Illinois Smoke Detector Law and Burn Injuries

Illinois Smoke Detector Law

Illinois implemented a new smoke alarm law to help reduce the number of home fire deaths and burn injuries. Installing functional smoke detectors in each area of your home is the best method to protect against death and other injuries. If you haven’t checked your smoke detector batteries in a while, now would be a good time to do it. The Chicago burn injury attorneys at Lerner and Rowe explain the new Illinois smoke detector law and what residents need to do to keep smoke detectors up-to-date, as well as offer some fire and burn injury safety tips.

New Illinois Smoke Detector Law Explained 

Starting on January 1, 2023, the Illinois Smoke Detector Act went into effect. The new law requires residents to replace all smoke detectors with removable batteries with a new model that contains a battery that lasts 10 years. The new smoke detectors must contain a “sealed, self-contained, non-removable, long-term battery.” 

There are a few exceptions to the law, including the following.

  • Smoke alarms connected via Wi-Fi, radio, or are hardwired into a building’s electrical system.
  • Existing smoke alarms are permitted as long as they are less than 10 years old. 
  • Any residence built after 1988 with a hardwired smoke alarm system is exempt. 

Officials won’t be going door to door to enforce the ordinance. Homeowners caught with an outdated alarm must replace it within 90-days, or they may be subject to a fine of up to $100. The Illinois smoke detector law will serve as a reminder to homeowners to inspect their current smoke alarms and keep them current. 

Often, smoke alarms will sound when cooking or blowing out candles, which are not always fire emergencies. Sometimes, individuals will remove the batteries to prevent this. While this will stop the alarm, it is all too easy to forget to put them back in, which can lead to potentially catastrophic injuries, property damage, or even wrongful death due to fires or burn injuries. The sealed battery prohibits their removal, and, in turn, aims to prevent fires and burn injuries.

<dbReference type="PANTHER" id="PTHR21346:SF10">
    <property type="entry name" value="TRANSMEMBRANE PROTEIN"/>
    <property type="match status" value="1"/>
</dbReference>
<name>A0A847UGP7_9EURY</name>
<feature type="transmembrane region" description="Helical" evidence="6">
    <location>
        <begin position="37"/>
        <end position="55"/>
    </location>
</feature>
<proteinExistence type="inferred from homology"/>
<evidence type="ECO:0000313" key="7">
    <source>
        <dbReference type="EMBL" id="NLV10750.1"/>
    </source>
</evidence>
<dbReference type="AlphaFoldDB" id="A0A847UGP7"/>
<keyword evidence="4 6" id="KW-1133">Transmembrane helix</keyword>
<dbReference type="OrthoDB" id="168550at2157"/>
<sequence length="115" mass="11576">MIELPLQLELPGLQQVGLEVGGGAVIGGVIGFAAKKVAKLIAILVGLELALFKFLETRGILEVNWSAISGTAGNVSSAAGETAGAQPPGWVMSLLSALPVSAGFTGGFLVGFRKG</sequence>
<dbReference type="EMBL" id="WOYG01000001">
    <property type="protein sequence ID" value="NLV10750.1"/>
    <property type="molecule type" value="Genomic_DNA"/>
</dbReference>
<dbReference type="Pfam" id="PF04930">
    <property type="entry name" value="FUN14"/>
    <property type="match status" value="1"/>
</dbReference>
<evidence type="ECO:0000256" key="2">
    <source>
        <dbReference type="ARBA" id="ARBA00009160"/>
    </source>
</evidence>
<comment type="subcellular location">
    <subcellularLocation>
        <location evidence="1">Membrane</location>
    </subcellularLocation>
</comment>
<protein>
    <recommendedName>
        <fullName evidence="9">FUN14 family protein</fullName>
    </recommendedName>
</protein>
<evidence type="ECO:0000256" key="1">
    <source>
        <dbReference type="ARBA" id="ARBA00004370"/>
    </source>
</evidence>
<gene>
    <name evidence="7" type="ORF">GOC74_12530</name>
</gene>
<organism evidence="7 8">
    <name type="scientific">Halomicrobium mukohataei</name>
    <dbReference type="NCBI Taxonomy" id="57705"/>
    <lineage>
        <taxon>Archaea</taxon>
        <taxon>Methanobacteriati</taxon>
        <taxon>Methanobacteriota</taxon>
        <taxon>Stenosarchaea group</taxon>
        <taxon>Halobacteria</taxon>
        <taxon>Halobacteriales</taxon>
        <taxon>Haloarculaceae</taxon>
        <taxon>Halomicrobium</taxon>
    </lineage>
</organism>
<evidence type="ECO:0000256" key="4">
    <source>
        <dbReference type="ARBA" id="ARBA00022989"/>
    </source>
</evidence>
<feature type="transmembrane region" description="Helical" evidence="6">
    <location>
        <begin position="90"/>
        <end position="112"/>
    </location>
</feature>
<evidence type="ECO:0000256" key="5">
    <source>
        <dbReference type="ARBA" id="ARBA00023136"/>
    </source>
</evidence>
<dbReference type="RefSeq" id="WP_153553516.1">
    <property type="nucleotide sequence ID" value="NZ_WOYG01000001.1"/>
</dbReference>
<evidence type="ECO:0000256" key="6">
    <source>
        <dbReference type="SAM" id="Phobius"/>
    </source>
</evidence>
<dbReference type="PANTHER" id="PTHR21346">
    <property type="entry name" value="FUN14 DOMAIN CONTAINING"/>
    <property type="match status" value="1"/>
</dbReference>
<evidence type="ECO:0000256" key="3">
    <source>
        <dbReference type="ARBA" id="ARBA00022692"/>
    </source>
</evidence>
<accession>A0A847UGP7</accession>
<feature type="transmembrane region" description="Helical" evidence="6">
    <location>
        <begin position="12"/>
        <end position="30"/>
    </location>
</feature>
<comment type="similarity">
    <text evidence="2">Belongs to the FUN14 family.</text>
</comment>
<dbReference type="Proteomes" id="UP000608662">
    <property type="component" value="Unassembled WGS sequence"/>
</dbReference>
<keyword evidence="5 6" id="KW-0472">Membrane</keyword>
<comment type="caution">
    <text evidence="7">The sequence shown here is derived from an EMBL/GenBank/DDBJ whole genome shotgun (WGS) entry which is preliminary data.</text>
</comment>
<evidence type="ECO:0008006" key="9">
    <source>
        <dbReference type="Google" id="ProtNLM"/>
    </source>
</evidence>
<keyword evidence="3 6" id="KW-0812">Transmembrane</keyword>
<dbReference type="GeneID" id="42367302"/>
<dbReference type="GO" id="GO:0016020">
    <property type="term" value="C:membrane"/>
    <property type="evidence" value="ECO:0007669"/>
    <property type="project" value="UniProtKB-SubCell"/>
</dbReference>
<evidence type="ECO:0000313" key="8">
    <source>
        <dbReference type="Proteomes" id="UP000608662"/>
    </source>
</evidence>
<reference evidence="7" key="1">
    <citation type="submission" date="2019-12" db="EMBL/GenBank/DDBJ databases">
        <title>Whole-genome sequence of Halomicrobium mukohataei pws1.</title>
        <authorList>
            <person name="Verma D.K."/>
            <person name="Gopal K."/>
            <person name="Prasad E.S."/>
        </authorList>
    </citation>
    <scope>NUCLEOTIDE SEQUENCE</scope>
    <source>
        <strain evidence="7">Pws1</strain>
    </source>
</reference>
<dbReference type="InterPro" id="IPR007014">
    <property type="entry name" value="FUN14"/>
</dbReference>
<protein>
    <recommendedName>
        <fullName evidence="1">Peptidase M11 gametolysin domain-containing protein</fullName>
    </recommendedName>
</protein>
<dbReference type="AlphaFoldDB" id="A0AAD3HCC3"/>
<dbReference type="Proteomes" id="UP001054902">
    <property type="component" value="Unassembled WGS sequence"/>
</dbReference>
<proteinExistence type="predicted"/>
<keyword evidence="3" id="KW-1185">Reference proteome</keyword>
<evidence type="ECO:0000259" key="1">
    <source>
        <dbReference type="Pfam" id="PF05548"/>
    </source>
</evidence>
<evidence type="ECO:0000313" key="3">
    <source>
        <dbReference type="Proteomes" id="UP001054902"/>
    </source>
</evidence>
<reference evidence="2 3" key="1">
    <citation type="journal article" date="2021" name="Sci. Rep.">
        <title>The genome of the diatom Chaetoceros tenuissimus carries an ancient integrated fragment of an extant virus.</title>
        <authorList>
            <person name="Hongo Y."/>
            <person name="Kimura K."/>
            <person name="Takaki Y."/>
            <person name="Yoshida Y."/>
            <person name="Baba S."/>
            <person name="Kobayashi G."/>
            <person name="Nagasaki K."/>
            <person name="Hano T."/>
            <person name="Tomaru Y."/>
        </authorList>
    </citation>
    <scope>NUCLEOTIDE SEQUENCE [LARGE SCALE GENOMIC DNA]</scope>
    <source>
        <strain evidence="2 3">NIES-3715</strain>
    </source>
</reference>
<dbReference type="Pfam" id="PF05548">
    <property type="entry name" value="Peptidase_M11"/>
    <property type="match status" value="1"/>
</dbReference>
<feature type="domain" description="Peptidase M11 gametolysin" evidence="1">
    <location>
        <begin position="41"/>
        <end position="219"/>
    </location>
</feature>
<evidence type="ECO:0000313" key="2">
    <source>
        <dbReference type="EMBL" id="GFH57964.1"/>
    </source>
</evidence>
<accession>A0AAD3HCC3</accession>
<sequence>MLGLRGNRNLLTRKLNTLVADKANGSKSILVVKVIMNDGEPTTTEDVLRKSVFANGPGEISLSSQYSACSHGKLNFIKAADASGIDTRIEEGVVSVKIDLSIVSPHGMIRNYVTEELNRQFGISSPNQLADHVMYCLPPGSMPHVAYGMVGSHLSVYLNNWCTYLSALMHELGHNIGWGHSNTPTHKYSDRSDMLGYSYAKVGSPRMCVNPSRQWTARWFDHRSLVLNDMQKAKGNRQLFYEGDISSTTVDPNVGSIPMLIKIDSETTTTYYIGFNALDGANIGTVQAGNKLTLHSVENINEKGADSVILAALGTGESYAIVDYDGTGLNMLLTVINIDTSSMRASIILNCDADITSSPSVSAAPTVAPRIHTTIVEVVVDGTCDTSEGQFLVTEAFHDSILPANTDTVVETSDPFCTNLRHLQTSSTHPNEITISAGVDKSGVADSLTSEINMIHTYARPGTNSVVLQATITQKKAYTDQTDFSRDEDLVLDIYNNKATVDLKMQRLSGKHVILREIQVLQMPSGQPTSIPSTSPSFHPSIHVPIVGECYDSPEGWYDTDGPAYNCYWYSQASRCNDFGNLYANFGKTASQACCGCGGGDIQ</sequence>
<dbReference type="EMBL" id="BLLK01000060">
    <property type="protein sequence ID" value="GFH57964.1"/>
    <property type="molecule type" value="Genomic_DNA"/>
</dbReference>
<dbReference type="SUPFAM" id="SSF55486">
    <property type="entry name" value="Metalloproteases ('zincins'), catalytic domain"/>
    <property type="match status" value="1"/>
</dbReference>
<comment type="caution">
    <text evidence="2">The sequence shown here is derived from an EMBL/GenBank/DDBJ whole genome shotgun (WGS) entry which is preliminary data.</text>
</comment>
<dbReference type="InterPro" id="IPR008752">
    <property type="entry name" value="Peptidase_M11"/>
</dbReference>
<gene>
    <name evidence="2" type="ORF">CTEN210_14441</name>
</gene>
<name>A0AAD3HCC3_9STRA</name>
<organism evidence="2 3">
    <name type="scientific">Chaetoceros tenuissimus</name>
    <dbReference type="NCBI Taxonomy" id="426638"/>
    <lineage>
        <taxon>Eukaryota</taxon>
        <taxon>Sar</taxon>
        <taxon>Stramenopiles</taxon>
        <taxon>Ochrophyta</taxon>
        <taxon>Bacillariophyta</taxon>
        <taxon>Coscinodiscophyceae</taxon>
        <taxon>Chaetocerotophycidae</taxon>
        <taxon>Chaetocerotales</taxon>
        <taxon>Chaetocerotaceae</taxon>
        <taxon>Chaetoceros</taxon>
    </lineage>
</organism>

For even more fire safety tips, check out this guide from the Illinois Fire Safety Alliance.  

What Causes Burn Injuries? 

Burn injuries are often the result of car accidents or motorcycle accidents, but are also common around the house due to a variety of mishaps. It is easy to avoid these by regular home maintenance. Still, it is easy to overlook certain tasks that can cause burn injuries. Common causes of burn injuries include: 

  • Electrical fires 
  • Cooking accidents
  • Candles
  • Flammable materials
  • Space heaters
  • Dryers clogged with lint
  • Grills
  • Chemicals 
  • Defective products
  • Worn electrical cords
  • Poorly maintained outlets
  • Steam and hot liquids

Depending on the underlying cause, burns may range from mild to severe. Most people are aware of the difference between first, second, and third degree burns. Fourth degree burns, which have the potential to be fatal, are possible in the event of a severe accident or other catastrophic injury. After suffering a burn injury, it is important to seek medical attention as soon as possible. 

Fire and burn injuries obviously go hand-in-hand. Preventing house fires is the key to preventing burn injuries. Here are a few tips to keep your home safe from potentially deadly fires and burn injuries: 

  • Avoid leaving the stove or grill unattended 
  • Do not leave lit candles unattended or stop using them all together
  • Turn off space heaters when not in use and keep the temperature at a moderate level
  • Do not plug in worn electronics with worn or frayed cords 
  • Avoid overloading outlets
  • Pay extra attention to pets and children when cooking and using open flames
  • Be mindful of the dangers of steam and hot liquids
  • Keep your dryer trap and hose clean and free of lint

No matter what caused your burn injury, if the negligence of another person or a dangerous product was the culprit, contact our Chicago personal injury attorneys right away. 

Contact the Burn Injury Attorneys at Lerner and Rowe

Lerner and Rowe hope all Illinois residents will update their smoke alarm in adherence with Illinois smoke detector law. By following the new smoke alarm law and using the tips mentioned above, you can keep yourself and your family safe from burn injuries. 

Sadly, some fires are started by hazardous materials or negligence on the part of another person. In these situations, our group of compassionate and skilled lawyers can assist you in obtaining the highest settlement possible for your injuries. Our team will do the hard work for you so you can focus on recovering from your injuries. 

We’ve helped over 120,000 injured victims secure maximum recovery for their injuries. To get started on your case today, schedule a free consultation with a Chicago burn injury lawyer. We are available to service clients 24/7. Call us at  708-222-2222. Or, if you prefer, we have an online form you can use or you can utilize our LiveChat

The information on this blog is for general information purposes only. Nothing herein should be taken as legal advice for any individual case or situation. This information is not intended to create, and receipt or viewing does not constitute, an attorney-client relationship.